I’m particularly interested in your description of the sleep deprivation and the focus in the July 13 fax on severe mental harm. I had never noticed that before. But it’s clear that that’s what they were worried about in mid-July. Now, I suspect that this is about mock burial and water boarding, not sleep deprivation (they later claim that one recovers from sleep deprivation quickly, though I expect Jeff Kaye will show up and debunk that claim). But they seem very specifically worried about the tie between threats of death and severe mental pain.

      • JTMinIA says:

        Many of the short-term effects of sleep-deprivation (e.g., those on attention) are eliminated after two good nights of sleep. Whether the same is true for some of the long-term effects (e.g., heart disease) is an open question, by my reading of the literature. Of course, one of the most straight-forward effects of extended sleep-deprivation – viz., death – is not undone by any number of nights of good sleep.

        [A rat dies in about three weeks when kept awake. The rat’s body ceases to be able to regulate several basic functions, such as body temp., and, so, the rat dies. This was known long before they did this to AZ.]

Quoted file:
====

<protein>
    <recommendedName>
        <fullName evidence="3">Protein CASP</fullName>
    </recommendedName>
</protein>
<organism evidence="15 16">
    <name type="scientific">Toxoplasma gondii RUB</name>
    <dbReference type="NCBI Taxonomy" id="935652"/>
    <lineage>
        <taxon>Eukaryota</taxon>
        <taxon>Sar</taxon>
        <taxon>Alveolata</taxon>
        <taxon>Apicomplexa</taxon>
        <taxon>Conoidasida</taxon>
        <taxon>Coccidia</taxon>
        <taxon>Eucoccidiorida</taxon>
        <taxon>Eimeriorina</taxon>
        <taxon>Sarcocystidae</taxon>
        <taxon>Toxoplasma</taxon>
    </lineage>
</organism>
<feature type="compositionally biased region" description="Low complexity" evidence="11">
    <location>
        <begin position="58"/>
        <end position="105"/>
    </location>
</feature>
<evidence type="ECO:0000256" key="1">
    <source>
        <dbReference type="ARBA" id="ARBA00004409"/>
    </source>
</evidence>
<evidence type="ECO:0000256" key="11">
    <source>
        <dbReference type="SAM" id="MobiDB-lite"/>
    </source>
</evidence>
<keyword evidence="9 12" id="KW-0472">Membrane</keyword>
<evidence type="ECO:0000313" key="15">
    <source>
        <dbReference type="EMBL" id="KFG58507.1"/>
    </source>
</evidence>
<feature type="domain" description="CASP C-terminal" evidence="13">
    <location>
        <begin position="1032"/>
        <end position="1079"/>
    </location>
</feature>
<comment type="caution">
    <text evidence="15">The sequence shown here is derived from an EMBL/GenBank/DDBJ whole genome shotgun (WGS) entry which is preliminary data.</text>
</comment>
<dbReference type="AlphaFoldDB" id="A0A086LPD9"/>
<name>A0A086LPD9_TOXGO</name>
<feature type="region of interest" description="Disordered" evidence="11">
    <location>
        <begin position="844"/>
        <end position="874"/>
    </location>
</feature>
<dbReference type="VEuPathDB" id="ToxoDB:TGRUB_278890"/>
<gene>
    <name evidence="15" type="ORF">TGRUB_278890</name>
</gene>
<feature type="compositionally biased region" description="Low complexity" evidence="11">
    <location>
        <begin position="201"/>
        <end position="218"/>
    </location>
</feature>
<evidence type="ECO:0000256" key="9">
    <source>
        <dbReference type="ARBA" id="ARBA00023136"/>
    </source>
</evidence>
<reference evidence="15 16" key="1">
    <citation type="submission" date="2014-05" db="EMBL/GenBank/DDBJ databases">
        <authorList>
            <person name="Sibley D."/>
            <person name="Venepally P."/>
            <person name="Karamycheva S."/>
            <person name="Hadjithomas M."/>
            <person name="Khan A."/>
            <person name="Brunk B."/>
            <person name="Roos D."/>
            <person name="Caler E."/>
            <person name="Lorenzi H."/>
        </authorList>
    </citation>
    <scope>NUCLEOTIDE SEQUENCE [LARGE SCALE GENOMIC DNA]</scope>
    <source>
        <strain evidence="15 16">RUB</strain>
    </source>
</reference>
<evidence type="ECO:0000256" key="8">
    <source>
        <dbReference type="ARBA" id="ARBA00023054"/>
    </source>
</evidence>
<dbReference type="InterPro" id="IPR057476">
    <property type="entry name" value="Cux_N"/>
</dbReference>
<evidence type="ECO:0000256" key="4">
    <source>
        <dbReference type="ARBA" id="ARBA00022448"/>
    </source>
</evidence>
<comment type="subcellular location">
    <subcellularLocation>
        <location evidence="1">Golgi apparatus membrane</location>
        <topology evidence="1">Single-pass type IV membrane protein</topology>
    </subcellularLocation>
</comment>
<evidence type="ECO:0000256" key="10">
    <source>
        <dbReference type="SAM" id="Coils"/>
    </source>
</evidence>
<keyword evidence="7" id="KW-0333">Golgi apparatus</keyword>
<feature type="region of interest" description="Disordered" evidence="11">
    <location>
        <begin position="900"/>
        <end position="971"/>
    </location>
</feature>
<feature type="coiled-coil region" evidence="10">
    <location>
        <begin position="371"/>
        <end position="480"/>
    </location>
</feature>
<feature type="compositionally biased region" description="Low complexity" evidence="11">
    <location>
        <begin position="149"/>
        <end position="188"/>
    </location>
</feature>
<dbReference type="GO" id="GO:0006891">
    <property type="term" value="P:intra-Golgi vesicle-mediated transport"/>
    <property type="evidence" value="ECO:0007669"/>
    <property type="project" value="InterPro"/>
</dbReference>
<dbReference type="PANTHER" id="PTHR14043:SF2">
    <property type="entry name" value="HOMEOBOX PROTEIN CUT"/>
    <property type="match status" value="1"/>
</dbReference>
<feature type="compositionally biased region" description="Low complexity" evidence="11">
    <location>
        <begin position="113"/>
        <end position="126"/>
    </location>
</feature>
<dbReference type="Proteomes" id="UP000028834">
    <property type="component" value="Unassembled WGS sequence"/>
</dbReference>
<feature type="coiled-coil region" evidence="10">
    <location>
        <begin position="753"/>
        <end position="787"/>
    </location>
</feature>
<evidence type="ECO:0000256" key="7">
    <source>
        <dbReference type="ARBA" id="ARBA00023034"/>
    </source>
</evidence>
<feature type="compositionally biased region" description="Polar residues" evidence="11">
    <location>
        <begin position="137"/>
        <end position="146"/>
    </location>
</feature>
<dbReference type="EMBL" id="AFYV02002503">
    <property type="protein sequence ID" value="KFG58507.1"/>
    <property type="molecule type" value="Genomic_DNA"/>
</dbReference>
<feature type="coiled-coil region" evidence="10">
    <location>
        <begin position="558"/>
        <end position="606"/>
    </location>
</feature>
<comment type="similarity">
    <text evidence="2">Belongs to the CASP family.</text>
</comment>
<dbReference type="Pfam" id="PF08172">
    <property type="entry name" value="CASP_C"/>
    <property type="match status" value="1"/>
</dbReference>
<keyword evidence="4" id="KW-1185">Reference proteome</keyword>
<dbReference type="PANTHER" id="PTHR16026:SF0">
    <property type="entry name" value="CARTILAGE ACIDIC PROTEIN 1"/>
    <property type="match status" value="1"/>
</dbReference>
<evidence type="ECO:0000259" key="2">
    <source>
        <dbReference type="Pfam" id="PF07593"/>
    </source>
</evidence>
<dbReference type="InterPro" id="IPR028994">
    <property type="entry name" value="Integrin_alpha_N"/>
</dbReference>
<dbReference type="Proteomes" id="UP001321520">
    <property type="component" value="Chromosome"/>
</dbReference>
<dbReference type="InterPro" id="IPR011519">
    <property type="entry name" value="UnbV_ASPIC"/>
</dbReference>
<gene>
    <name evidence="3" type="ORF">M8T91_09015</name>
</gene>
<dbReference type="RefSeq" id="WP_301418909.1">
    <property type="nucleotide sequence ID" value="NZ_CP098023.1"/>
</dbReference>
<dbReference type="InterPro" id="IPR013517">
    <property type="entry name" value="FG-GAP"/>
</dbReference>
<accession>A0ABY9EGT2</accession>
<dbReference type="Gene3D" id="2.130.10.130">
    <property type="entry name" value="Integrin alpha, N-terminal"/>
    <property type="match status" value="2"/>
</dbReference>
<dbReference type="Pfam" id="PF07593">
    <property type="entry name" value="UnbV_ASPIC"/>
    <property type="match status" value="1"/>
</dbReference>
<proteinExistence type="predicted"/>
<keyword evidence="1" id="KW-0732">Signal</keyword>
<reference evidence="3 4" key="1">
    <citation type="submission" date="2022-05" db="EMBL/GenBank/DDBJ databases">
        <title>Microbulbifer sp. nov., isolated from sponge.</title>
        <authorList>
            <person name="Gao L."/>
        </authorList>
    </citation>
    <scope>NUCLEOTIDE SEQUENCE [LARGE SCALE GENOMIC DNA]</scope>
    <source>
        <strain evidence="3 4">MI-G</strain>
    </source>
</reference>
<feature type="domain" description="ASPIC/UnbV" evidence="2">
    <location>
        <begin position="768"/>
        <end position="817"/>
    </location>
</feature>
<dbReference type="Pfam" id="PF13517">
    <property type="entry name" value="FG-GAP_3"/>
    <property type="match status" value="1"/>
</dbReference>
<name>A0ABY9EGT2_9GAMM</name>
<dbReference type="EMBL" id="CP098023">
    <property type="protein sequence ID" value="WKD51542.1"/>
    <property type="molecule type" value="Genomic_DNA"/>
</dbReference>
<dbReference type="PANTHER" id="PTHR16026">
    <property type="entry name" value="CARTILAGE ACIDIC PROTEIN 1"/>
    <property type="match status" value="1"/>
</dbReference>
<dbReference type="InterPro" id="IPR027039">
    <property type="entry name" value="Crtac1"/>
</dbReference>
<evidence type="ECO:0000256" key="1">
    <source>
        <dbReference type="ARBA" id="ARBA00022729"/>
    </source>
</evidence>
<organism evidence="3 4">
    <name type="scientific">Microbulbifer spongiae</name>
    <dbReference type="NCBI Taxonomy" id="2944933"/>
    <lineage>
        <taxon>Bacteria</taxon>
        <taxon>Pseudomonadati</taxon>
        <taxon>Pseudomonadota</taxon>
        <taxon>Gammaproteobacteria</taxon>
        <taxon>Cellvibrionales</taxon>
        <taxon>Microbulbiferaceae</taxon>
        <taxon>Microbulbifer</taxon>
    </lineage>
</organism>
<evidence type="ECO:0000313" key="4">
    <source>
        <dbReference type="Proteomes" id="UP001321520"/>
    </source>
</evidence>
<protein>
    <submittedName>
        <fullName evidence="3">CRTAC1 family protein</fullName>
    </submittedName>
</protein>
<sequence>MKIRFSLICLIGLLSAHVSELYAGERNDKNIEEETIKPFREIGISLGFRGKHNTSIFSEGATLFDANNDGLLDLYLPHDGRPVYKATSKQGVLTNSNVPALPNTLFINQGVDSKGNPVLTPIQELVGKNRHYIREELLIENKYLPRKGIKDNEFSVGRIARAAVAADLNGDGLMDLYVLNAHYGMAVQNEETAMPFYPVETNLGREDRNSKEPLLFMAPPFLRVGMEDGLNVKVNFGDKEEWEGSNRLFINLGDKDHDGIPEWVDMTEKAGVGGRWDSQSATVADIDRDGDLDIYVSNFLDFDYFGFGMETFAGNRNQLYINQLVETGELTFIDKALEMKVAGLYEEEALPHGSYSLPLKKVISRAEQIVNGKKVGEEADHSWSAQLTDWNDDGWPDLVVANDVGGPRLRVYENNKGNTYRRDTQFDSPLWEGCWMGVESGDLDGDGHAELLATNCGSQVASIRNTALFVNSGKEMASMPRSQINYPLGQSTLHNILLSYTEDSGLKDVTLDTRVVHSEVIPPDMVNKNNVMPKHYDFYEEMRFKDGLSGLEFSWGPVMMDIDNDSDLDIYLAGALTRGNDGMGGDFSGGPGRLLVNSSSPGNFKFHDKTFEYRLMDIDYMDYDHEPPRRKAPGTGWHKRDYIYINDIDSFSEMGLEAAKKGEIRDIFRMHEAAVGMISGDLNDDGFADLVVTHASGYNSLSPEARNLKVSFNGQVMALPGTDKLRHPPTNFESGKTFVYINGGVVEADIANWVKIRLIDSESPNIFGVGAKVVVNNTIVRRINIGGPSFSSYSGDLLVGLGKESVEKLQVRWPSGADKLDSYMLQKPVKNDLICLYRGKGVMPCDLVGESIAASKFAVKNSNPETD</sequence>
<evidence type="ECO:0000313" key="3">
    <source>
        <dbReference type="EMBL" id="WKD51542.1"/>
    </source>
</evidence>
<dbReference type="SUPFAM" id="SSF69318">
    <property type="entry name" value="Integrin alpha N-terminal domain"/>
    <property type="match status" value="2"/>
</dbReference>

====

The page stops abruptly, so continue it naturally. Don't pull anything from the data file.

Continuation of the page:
• mongopawn says:

          Aren’t “experiments” such as these to determine the “breakdown point” the hallmark of Hitler’s Germany, the SS, the Gestapo?

        • MarkH says:

          Bushies would probably disregard known “science” (as unreliable theories) and argue they stressed AZ, but he committed suicide (albeit unconsciously) by not repeating his own heartbeats.

          When you’re seen how bizarre they can be it doesn’t pay to disregard that they would probably do it again!

      • Mary says:

        And I guess if your “recovery” from sleep depriv includes recanting your false confessions, but they are already the grounds for your forever detention without trial, or if a nation has already gone to war based on your false statements, well, sometimes there are a lot of different fronts for recovery.